Generally, I am a paperless person. Being a global nomad, paper is heavy and impractical. I have found many ways to avoid paper – making notes on my iPhone, taking photos of documents and leaflets rather than taking them with me, and of course the awesome Cardscanner iPhone app to reduce the clutter of business cards.
But once in a while, some worthwhile bits of paper come into my life…. Herein follow some general updates, in which paper plays an unusually significant part.
On Saturday I was at Broadcasting House for BBC Radio 4’s Excess Baggage. If you missed the live show, you can still listen to it online here.
Great fun was had by all at the Ocean Rowing Society Dinner at London Rowing Club on Saturday night. Back in 2004, just a few weeks after I had decided to row the oceans, I went to the Ocean Rowing Weekend in Torquay and had a long and informative conversation with rower Graham Walters. On Saturday we once again talked at length, during which he conceded that there is no longer very much he can teach me about ocean rowing. It gave me a pleasing sense of having come full circle – literally (around the world via the 3 big oceans) as well as figuratively.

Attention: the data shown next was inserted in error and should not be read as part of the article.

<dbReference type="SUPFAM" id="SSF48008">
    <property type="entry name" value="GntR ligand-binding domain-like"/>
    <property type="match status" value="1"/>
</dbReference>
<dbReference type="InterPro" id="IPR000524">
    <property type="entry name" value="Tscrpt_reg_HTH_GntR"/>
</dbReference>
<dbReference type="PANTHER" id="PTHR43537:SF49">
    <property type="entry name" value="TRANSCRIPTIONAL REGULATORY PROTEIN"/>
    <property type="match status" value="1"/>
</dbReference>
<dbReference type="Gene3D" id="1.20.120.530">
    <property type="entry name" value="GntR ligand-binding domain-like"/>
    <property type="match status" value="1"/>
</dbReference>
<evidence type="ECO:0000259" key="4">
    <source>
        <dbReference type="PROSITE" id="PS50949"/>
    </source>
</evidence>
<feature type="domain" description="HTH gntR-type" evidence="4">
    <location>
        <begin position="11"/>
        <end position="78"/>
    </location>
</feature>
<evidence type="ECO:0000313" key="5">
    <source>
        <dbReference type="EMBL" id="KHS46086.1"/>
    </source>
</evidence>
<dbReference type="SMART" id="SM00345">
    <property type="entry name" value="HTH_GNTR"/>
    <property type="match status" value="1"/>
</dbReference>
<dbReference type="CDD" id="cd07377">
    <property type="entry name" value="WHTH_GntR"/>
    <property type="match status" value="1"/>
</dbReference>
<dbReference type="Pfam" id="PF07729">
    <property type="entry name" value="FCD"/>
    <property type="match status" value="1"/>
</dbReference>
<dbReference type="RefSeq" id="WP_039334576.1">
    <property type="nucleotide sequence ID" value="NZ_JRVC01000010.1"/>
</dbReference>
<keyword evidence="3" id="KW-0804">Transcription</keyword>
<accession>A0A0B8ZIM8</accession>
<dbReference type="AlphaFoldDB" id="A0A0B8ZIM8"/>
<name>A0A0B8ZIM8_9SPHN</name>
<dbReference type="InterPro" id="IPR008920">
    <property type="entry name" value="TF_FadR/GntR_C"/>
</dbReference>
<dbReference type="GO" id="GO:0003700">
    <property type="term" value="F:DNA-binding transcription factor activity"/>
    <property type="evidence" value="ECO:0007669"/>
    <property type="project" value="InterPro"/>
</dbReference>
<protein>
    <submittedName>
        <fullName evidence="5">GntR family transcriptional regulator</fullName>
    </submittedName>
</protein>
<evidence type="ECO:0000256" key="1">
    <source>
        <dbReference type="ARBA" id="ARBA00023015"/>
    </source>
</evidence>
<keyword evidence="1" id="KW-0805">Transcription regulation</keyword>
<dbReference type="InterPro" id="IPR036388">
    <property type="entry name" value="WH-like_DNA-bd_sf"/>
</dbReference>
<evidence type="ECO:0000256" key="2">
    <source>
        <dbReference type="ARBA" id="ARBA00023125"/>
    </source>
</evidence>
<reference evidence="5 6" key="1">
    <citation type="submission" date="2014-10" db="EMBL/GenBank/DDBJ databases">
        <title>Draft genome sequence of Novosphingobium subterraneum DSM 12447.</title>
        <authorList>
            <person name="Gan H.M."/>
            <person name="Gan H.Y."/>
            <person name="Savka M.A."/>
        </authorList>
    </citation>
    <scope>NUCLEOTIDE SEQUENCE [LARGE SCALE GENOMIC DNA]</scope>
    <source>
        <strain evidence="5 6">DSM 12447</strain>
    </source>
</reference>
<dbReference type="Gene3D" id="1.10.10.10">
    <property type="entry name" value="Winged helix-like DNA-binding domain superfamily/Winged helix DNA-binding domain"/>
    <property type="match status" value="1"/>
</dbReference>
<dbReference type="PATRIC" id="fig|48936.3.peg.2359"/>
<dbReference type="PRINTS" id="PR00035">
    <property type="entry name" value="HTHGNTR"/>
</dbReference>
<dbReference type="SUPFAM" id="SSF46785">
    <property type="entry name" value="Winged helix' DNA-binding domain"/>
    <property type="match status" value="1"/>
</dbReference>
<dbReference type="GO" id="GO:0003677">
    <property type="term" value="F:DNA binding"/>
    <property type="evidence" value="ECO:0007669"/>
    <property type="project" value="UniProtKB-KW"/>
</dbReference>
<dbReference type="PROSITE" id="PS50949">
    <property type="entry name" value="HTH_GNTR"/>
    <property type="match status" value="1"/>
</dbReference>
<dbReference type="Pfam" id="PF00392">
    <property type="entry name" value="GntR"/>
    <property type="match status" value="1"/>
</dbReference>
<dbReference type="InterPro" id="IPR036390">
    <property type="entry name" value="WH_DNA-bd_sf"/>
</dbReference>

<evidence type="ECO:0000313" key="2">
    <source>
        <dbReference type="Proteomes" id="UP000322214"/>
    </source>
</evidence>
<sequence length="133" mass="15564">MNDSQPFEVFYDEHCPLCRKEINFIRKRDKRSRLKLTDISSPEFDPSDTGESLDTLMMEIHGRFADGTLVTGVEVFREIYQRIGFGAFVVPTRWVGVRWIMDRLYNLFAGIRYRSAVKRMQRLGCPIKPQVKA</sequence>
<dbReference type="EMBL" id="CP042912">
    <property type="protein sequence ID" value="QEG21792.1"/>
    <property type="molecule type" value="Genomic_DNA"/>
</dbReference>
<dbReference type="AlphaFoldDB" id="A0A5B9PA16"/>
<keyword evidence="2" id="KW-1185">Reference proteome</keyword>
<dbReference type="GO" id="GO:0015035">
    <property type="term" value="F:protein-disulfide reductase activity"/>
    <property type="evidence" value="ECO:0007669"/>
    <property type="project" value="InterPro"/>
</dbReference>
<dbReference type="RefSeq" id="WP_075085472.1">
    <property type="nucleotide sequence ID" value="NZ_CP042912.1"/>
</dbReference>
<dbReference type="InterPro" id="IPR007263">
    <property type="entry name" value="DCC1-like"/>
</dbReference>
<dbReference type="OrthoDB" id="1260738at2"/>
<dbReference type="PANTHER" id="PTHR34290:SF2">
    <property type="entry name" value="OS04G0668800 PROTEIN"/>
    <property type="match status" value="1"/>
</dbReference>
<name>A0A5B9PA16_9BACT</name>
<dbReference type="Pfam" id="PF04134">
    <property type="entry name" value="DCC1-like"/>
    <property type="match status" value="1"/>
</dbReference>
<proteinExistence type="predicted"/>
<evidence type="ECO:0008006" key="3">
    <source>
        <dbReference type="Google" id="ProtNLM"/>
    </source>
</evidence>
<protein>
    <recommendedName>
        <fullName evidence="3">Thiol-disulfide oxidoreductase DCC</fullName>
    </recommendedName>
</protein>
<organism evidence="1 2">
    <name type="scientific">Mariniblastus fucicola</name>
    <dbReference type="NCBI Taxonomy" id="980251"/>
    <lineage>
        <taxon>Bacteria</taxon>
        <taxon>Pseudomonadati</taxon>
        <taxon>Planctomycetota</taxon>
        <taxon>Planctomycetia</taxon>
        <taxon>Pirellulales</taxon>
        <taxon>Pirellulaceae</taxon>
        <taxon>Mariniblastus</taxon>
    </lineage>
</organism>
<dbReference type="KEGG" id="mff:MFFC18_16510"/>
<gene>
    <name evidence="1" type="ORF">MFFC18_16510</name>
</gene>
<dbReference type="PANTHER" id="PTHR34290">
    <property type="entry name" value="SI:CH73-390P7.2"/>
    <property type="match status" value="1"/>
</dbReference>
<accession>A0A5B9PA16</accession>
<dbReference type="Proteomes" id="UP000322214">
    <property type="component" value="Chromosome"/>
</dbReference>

I also received four Guinness certificates for my four world records, which have now been confirmed as:
– longest row completed by a solo woman
– first woman to row the Pacific solo
– first woman to row three oceans
– longest total time at sea by a female ocean rower
Yesterday (Sunday) I went to a fascinating talk by Jeremy Naydler, author of Gardening As A Sacred Art. He described the “beautiful uselessness” of ornamental gardening as an antidote to the prevailing view of nature as a resource to be pillaged and exploited for mankind’s benefit. Very thought-provoking. It also turned out that, by strange coincidence, his father was the author of a book about ocean rowing: The Penance Way, about Hoare and Johnstone’s fatal voyage across the North Atlantic in 1966. It reminded me how very happy I am NOT to be doing the North Atlantic next year.
Last night I dined in formal hall at my old college, University College Oxford. I was delighted to find George Cawkwell also dining at high table. George is now 92 years old and retired from active duty as a Classics tutor, but is still as sharp as a tack. A great testament to the virtues of living an engaged and active life.
And finally, some exciting news. An invitation from the Queen (via the Master of the Household) to attend an event on 8th December at Buckingham Palace, to be attended by explorers and adventurers to mark the centenary of the death of Scott of the Antarctic – another in that fine British tradition of adventurers who died on expedition. Maybe it is just as well that I quit rowing while I was ahead – and alive.